If you own a company with a $1 share price, and it pays a 5c per share dividend, you get 5% in investment income. While this is a natural solution for retirement income, it has problems. Some of them stem from the way dividends work: The share value goes down to 95c (reflecting the cash that the company paid out and no longer has) + you get 5c in cash, leaving you with an unchanged total of $1. That is, until tax time. You have to pay taxes on the 5c, reducing the value of your investments. Below is a list of problems, created by this effect among other factors:
- Amount: More dividends than needed result in unnecessary taxes.
- Timing: The dividend is in cash, not invested, until using the money (called “cash drag”).
- Irregularity: Dividends can be increased or decreased unpredictably – too much creates cash drag & too little creates income stress.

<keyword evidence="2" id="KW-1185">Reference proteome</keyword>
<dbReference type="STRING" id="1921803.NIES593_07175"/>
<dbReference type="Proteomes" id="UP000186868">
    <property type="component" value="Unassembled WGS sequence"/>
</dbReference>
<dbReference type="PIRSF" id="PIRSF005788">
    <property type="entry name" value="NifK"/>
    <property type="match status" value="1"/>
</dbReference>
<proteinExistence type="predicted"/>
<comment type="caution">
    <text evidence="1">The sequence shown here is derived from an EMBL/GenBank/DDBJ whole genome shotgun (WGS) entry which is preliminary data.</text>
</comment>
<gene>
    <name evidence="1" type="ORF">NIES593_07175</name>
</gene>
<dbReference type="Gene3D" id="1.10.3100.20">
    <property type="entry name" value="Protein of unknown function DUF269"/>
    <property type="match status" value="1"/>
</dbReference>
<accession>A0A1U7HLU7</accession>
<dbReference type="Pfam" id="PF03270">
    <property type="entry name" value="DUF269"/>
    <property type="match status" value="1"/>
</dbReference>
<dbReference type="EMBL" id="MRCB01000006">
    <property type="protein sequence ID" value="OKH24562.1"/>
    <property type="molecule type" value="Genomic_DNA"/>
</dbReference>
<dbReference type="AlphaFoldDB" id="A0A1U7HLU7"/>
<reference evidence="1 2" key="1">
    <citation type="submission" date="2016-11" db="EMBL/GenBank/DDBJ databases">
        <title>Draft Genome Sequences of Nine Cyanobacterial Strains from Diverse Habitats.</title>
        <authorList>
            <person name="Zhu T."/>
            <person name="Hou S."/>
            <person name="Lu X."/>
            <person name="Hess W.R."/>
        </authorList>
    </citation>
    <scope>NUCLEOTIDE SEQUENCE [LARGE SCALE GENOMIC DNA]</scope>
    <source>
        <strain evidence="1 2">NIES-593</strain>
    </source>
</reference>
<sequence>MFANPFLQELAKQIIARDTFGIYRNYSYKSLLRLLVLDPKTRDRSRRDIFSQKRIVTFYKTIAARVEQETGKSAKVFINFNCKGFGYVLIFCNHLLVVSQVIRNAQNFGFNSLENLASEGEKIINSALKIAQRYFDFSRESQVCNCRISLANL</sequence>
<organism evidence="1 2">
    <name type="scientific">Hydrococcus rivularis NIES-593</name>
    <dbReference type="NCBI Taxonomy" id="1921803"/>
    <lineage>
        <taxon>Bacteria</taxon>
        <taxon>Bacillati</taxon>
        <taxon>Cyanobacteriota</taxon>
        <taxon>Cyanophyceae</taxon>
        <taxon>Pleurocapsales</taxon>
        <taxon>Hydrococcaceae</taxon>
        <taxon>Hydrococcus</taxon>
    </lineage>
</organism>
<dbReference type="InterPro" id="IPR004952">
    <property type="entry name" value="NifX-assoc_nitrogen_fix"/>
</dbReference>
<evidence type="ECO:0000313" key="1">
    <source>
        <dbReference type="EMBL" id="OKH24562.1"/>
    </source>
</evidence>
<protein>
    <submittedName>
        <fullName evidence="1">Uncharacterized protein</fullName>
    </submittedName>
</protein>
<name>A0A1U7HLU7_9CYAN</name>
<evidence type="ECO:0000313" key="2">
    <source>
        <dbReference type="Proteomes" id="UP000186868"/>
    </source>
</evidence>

- Tax Loss: If your stock is down, you use dividends for income instead of selling losing shares for income. Selling losing shares can provide a reduction in taxes.
- Limited Growth: Companies tend to pay dividends when they have limited growth prospects (e.g. utility companies). Some of the fastest growing companies pay no dividends.
- Rebalancing: By using the dividends for income, you miss out on selling from the biggest gainers in your portfolio to rebalance while generating cash.
Selling from stock investments is far superior: you can sell from your fast-growing companies, the exact amount needed, when needed, combined with rebalancing & tax-loss harvesting.
Advisors often avoid this optimal solution, since it requires more work and careful planning. Specifically, it requires setting dividends to reinvest, while carefully planning when to sell to avoid wash sales (i.e. selling at a loss within 30-days of the automatic dividend reinvestment).Disclosures Including Backtested Performance Data